Actually, everything about Bacchus is a pleasant surprise. Chief among those surprises is the line of Italian sterling silver from Pampaloni, a company that has been hand crafting silver since 1905, most of it based on the designs of Roman artist Giovanni Maggi, a painter, glass and crystal artist who worked in the early 1600s. Objects range from $200 for an urn to about $15,000 for a coffee set. You could acquire a nice little caviar bowl for $1,500 or a set of six ice cream bowls (with spoons) for $1,050. The store got the collection because Essen is herself a collector and went to Florence to acquire an agreement to carry the line in Florida.

This Italian sterling is identifiable by its heavy weight, a figural base on many of the pedestal objects and the wonderful textural surface treatments of repose or hammering. A lot of people collect this particular kind of Italian silver and are thrilled to find it at Bacchus. If you've never seen any, it's worth a trip to the store to experience it. The Pampaloni sterling is dramatically displayed behind glass with special lighting.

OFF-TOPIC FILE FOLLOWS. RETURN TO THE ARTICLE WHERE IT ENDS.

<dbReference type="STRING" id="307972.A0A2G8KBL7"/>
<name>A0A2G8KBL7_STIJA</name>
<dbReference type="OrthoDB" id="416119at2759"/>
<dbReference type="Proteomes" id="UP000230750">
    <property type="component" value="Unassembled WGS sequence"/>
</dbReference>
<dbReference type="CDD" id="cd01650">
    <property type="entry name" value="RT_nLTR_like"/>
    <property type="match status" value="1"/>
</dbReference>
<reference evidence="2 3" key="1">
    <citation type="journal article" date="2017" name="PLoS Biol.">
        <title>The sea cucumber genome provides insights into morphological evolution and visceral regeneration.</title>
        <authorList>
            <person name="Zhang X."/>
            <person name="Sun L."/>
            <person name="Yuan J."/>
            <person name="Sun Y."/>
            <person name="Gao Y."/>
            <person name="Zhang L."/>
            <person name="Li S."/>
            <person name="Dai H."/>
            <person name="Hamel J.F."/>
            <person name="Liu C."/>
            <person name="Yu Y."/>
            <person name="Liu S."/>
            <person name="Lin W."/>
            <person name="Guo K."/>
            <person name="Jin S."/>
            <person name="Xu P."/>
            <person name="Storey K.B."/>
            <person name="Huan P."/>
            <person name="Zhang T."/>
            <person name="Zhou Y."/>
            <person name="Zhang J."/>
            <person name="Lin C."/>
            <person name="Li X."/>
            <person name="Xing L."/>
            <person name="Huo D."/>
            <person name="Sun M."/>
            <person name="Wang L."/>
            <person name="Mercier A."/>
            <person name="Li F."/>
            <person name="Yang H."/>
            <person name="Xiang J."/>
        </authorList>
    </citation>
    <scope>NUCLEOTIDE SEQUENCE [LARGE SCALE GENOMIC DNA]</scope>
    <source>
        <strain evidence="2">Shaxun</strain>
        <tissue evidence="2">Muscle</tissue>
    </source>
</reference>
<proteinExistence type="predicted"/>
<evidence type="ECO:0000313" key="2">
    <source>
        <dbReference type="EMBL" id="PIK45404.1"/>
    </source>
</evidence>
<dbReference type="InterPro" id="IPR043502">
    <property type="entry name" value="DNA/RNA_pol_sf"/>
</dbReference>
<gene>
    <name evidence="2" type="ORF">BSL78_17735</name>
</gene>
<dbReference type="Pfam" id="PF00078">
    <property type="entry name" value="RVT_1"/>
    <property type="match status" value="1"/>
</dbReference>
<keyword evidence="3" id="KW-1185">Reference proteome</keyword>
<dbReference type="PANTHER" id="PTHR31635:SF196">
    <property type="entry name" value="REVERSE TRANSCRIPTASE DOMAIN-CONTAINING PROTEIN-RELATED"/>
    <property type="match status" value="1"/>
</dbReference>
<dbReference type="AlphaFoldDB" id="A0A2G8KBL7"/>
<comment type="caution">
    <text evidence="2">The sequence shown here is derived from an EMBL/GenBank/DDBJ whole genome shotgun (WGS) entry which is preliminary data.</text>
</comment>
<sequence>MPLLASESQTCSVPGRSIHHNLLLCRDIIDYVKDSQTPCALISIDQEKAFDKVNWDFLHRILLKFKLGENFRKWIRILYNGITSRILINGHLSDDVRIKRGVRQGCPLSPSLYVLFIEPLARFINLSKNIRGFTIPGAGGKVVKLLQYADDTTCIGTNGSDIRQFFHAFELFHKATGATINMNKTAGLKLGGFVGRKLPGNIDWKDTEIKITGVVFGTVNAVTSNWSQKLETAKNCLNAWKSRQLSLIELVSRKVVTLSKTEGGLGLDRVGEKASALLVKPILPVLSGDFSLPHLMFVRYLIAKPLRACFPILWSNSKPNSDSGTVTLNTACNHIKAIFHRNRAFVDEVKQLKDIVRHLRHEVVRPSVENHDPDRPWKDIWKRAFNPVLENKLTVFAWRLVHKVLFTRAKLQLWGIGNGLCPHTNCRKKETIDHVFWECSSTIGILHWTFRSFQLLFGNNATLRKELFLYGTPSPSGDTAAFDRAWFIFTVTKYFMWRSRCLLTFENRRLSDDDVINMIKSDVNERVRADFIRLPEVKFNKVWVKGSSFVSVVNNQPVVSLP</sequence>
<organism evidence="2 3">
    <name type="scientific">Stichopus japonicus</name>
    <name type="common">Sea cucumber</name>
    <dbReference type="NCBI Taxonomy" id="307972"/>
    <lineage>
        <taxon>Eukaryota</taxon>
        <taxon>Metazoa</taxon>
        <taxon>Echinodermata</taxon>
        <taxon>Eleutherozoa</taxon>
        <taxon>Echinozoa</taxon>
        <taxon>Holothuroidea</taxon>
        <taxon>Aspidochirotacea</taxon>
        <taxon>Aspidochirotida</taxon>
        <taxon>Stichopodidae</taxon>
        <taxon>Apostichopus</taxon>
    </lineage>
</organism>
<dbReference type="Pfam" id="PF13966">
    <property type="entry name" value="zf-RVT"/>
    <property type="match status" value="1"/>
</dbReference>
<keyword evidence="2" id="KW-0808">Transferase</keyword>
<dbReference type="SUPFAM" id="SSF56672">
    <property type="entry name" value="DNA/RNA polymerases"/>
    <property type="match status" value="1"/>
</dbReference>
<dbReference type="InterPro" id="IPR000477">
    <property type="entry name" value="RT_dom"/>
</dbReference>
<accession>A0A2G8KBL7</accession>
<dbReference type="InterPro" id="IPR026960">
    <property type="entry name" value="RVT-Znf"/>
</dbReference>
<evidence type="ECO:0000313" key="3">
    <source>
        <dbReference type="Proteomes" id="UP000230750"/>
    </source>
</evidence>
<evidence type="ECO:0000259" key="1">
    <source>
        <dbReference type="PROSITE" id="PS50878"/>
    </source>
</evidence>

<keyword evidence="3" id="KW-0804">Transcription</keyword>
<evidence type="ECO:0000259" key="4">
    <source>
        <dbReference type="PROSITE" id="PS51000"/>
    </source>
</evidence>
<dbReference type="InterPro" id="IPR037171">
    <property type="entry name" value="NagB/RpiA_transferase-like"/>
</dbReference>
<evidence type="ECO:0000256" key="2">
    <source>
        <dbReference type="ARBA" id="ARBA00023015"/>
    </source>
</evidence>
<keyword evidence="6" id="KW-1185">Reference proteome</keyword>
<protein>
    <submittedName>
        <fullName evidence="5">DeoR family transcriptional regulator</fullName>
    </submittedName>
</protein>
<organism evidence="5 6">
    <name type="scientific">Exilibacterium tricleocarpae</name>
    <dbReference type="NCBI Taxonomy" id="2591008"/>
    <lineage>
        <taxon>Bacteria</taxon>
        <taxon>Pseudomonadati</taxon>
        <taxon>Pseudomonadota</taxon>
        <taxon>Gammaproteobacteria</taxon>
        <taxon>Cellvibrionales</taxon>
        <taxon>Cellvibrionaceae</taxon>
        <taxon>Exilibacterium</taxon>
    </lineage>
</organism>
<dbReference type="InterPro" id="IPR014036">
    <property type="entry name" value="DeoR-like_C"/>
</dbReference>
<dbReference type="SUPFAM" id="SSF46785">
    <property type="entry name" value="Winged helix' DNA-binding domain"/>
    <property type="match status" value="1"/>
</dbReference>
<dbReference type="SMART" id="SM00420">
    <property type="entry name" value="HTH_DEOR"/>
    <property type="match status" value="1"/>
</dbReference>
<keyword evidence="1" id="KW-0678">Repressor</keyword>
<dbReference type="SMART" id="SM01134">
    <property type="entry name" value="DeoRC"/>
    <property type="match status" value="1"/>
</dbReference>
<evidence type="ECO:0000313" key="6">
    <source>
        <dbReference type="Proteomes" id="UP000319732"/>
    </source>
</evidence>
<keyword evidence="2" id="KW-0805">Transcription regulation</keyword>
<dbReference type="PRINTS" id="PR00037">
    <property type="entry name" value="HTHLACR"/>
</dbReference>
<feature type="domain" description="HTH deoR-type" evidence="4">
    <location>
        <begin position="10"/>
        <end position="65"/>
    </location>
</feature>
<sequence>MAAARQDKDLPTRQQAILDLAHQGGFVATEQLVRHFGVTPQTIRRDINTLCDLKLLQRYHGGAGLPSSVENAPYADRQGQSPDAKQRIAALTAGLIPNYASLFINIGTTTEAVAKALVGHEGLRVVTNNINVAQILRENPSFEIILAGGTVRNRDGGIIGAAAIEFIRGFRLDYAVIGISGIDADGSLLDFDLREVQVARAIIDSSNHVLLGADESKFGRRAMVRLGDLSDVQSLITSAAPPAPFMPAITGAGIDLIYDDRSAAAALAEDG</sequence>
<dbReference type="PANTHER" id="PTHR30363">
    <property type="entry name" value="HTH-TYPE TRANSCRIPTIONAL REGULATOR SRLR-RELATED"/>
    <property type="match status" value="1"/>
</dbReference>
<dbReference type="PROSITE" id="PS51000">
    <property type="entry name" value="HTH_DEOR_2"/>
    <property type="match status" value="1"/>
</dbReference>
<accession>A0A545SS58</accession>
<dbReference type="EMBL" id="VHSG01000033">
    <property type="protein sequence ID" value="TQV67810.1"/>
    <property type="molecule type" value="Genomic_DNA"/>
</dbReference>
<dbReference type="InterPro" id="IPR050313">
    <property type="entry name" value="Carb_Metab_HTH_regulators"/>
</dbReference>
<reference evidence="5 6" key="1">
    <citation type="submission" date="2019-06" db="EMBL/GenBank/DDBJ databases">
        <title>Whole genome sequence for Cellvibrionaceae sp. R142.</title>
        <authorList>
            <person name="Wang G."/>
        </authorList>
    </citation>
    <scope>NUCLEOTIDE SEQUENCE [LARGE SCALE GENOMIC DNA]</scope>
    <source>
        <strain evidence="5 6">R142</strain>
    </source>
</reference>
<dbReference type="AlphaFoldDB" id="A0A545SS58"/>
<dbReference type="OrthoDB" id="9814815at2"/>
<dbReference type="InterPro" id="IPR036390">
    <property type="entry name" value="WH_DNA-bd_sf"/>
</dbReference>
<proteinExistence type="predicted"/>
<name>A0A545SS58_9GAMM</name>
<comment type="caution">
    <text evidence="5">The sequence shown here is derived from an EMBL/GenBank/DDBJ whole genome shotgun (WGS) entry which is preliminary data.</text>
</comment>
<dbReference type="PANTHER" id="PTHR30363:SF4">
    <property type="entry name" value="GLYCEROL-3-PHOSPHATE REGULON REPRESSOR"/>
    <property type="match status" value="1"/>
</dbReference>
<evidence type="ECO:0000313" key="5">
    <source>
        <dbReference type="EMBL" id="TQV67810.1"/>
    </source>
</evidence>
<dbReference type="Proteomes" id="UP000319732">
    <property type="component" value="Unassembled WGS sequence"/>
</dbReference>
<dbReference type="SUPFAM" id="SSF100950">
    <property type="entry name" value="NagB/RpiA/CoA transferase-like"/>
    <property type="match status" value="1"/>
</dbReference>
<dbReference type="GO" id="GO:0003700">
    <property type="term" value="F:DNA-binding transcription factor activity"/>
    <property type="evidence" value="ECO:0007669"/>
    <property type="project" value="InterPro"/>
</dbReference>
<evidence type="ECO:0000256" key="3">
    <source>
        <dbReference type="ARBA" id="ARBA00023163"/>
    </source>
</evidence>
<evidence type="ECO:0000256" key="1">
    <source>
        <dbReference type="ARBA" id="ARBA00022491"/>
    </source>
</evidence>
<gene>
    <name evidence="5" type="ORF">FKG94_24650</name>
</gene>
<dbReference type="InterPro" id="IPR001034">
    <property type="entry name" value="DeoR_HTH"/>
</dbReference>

The silver has made Bacchus a destination for wedding gifts, but if you're in the market for other kinds of gifts or luxury items for your own home, do stop to admire Wendy Reed's hinged enamel jewel boxes that range in price from $250 to $500. The store also carries Faberge sterling and glassware, Murano glass stemware ($80 each) and wine decanters and fine leather goods from the artist George Lappas, who works in Argentina. The Moser crystal glasses in the Splendid pattern of 1910 cost about $225 each, but you must remember these gold-banded goblets are also in the china cabinet of Queen Elizabeth II and the kings of both Spain and Norway.